It was my experience as a small boy to come under the influence of a great teacher, Lucy Gertsch. We met for the first time on a Sunday morning. She accompanied the Sunday School superintendent into the classroom and was presented to us as a teacher who actually requested the opportunity to teach us. We learned that she had been a missionary and loved young people.

“Lucy Gertsch was beautiful, soft-spoken, and interested in us. She asked each class member to introduce himself or herself, and then she asked questions that gave her an understanding and insight into the background of each boy, each girl. She told us of her childhood in Midway, Utah; and as she described that beautiful valley, she made its beauty live, and we desired to visit the green fields and clear streams she loved so much. She never raised her voice. Somehow rudeness and boisterousness were incompatible with the beauty of her lessons. She taught us that the present is here and that we must live in it. She made the scriptures actually come to life. We became personally acquainted with Samuel, David, Jacob, Nephi, and the Lord Jesus Christ. Our gospel scholarship grew. Our deportment improved. Our love for Lucy knew no bounds.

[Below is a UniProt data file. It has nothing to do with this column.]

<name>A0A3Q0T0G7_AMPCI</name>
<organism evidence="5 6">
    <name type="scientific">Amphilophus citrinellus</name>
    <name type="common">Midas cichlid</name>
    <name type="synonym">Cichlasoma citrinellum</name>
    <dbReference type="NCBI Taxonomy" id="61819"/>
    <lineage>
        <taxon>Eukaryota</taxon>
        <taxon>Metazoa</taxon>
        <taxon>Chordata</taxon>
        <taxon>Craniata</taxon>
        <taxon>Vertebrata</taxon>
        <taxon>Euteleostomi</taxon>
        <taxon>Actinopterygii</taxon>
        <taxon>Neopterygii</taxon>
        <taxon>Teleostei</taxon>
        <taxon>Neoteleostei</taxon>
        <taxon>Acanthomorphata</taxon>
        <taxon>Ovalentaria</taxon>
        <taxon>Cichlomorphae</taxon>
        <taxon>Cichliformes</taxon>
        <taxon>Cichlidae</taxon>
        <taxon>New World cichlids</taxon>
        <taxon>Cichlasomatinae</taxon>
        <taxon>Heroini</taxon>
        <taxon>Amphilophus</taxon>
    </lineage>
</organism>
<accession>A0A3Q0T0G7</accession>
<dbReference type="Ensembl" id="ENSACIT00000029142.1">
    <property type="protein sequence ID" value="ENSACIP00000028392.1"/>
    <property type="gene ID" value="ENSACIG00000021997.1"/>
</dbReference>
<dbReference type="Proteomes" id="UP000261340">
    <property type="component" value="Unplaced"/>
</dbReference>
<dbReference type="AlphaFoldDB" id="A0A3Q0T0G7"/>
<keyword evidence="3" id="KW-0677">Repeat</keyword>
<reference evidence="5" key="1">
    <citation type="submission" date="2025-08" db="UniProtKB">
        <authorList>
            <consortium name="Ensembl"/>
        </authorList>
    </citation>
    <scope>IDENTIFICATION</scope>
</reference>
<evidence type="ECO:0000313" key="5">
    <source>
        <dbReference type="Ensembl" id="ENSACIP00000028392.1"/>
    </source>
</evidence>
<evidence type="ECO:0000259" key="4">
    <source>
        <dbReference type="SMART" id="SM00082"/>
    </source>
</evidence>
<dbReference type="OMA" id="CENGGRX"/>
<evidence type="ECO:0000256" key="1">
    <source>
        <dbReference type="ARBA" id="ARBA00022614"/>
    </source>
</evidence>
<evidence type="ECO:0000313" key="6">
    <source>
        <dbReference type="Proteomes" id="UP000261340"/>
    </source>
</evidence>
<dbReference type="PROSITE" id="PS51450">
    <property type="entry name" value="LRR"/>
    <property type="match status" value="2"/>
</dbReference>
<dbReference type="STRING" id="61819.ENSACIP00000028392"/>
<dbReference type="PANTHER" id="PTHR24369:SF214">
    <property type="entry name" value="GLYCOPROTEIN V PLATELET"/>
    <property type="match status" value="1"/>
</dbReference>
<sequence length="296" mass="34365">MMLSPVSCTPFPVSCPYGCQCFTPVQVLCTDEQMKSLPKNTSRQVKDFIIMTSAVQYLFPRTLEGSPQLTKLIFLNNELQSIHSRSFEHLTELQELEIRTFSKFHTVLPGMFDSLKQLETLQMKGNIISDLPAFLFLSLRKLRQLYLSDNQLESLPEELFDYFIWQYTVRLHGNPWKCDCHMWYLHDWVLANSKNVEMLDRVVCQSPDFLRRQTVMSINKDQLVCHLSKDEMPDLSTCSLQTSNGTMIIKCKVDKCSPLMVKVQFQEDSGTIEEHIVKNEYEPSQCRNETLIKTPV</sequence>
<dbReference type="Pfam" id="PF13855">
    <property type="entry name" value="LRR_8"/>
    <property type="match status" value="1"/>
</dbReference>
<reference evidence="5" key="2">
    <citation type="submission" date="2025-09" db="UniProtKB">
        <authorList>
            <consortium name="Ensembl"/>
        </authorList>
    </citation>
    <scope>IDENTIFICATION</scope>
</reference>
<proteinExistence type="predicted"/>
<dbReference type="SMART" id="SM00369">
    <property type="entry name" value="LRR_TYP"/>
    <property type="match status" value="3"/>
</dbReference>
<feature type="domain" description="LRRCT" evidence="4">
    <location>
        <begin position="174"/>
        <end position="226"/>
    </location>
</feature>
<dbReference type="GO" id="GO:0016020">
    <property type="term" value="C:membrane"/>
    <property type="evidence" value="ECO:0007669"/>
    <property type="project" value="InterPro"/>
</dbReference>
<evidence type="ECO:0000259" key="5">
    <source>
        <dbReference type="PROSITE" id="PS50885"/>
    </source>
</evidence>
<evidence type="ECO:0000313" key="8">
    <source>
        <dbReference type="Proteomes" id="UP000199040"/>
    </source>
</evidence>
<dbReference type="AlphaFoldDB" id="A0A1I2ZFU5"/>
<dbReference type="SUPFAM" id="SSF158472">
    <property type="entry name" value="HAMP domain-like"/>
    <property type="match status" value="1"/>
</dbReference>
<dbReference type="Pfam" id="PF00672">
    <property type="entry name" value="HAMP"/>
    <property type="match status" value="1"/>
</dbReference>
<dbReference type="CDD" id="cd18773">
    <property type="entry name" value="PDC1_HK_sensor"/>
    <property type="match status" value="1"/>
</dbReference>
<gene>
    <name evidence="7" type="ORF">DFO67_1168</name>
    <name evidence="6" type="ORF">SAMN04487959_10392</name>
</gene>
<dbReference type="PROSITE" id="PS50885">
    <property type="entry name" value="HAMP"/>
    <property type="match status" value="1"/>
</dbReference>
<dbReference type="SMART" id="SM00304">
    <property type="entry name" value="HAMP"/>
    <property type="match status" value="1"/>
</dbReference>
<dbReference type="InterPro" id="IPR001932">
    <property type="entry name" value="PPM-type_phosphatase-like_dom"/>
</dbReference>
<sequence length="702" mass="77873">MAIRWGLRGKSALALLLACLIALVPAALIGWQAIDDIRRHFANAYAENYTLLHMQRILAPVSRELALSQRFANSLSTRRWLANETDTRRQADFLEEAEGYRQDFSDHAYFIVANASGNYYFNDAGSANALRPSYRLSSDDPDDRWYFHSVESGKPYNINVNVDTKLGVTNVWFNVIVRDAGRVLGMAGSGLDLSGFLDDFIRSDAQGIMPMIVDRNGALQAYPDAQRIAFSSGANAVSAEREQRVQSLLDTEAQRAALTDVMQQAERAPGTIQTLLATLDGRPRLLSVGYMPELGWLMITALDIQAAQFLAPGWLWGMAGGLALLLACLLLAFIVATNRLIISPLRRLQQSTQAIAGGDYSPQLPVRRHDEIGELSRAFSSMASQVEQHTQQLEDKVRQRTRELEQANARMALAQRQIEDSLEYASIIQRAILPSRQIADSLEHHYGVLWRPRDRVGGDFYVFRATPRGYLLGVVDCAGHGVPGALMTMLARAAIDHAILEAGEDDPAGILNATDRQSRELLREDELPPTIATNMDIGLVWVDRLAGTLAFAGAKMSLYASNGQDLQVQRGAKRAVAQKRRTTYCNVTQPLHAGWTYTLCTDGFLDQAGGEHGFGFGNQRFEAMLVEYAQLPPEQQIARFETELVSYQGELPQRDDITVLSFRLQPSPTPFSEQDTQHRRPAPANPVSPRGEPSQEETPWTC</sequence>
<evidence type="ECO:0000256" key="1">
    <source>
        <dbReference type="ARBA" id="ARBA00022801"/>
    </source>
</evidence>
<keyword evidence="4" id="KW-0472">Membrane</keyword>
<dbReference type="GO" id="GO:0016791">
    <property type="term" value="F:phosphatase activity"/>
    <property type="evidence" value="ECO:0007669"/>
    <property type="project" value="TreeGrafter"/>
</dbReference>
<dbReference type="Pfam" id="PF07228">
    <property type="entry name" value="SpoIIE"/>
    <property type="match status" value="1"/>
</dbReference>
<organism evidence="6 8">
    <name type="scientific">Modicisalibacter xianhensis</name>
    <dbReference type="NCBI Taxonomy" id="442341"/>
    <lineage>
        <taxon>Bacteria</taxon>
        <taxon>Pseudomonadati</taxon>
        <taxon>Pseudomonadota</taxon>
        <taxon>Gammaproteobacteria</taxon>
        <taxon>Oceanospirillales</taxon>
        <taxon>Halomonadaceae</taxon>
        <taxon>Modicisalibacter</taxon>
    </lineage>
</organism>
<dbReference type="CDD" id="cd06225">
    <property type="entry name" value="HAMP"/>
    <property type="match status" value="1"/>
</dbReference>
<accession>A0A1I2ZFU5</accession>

In our Sunday School class, she taught us concerning the creation of the world, the fall of Adam, the atoning sacrifice of Jesus. She brought to her classroom as honored guests Moses, Joshua, Peter, Thomas, Paul, and even Christ. Though we did not see them, we learned to love, honor, and emulate them.